Lawmakers, elected officials and other state employees received about $60,350 in gifts from special-interest groups during the last six months of 2016, according to recently filed lobbying reports.

Jacob McCleland / KGOU

Lawmakers will take another stab at increasing teacher salaries, will attempt to stymie four-day school weeks and try to eliminate the end-of-year exam in U.S. history.

With the filing deadline on Jan. 19, bills have been streaming in, including many related to common education. Additional bills could surface later because of exceptions to the deadline and shell bills whose language is often replaced mid-session.

State Rep. Dan Kirby, R-Tulsa, speaks on the floor of the Oklahoma House in Oklahoma City, Tuesday, Jan. 3, 2017. The House has voted to seat Kirby, who rescinded a letter of resignation he submitted after being named in a sexual harassment complaint.
Sue Ogrocki / AP

The Oklahoma House voted Tuesday to seat a lawmaker who walked back his resignation after being named in a sexual harassment complaint.

State Rep. Dan Kirby, R-Tulsa, spoke publicly for the first time about the situation, and said he had done nothing wrong.

“There was an investigation into the allegations and it was determined there was no sexual harassment,” Kirby said.

The complaint by a legislative assistant resulted in a nearly $45,000 settlement on Nov. 22.

A drilling rig in northwestern Oklahoma's Mississippi Lime oil and gas play.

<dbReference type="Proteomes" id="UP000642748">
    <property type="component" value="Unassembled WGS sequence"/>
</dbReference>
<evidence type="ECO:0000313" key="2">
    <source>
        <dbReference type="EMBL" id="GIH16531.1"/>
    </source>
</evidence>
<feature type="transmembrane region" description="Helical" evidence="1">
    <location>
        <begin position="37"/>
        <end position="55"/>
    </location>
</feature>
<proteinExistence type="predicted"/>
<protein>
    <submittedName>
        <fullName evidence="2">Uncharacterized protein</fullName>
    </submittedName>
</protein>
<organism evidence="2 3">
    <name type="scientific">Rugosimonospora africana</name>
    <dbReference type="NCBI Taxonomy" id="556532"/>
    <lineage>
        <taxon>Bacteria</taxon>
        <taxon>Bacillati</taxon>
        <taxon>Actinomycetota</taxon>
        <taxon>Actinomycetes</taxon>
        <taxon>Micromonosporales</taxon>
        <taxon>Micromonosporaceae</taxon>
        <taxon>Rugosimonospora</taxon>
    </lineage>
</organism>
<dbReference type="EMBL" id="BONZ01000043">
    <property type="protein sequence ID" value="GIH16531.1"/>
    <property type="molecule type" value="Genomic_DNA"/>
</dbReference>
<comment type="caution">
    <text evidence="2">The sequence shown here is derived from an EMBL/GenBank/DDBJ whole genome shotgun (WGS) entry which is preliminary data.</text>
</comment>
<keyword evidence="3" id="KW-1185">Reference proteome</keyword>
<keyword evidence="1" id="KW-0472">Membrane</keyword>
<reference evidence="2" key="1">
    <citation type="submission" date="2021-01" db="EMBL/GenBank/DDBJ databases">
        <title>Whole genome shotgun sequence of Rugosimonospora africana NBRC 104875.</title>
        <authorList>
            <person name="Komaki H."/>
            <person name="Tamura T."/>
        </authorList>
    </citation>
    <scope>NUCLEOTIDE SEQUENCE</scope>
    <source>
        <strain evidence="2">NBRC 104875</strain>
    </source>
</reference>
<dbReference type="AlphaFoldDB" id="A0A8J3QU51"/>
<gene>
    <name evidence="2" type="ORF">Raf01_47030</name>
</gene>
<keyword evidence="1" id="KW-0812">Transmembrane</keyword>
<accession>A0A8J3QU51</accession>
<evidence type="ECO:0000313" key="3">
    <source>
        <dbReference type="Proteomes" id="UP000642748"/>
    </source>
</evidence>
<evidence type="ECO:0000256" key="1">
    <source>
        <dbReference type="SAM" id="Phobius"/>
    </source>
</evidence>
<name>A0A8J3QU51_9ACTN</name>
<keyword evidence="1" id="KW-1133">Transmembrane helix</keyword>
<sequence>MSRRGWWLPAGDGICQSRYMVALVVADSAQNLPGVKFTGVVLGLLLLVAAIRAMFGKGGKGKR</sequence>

Joe Wertz / StateImpact Oklahoma

Oklahoma legislators are under pressure to fund teacher raises and pay for health insurance coverage, workers comp, criminal justice initiatives and state prisons from a pool of money that could be $600 million short of what’s needed.

Oklahoma Secretary of Finance Preston Doerflinger speaks during a meeting of the State Board of Equalization in Oklahoma City, Monday, June 20, 2016.
Sue Ogrocki / AP

Oklahoma's top budget official says he's not worrying about a revenue failure… yet.

This time last year, lawmakers were wringing their hands over sales tax figures that painted a dim view of state revenue. That’s when revenue was about 3 percent below the estimate used to build their budget.

Oklahoma Supreme Court Chief Justice John Reif administers the oath of offices to all 101 members of the Oklahoma House of Representatives at the state Capitol Wednesday.
Provided / Oklahoma House of Representatives

Oklahoma Supreme Court Chief Justice John Reif administered the oath of office to all 101 newly elected House members during a ceremony at the state Capitol Wednesday morning.

The state's lower chamber includes 32 new state Representatives, including seven new Democrats. The new members of the minority caucus include a former assistant to the mayor of Tulsa and a former schoolteacher.

State Rep. Monroe Nichols, D-Tulsa, said his biggest priority is education, but he’s also concerned about economic development and state tax policy.

Oklahoma state Capitol
LLudo / Flickr (CC BY-NC-SA 2.0)

Oklahoma's House Republicans picked their leadership for the next legislative session Tuesday, and formally elected state Rep. Charles McCall, R-Atoka, as the next House Speaker.

At the end of the 2016 session in May the caucus elected McCall as Speaker-designate, but yesterday allowed the 25 new GOP House members to weigh in on the leadership.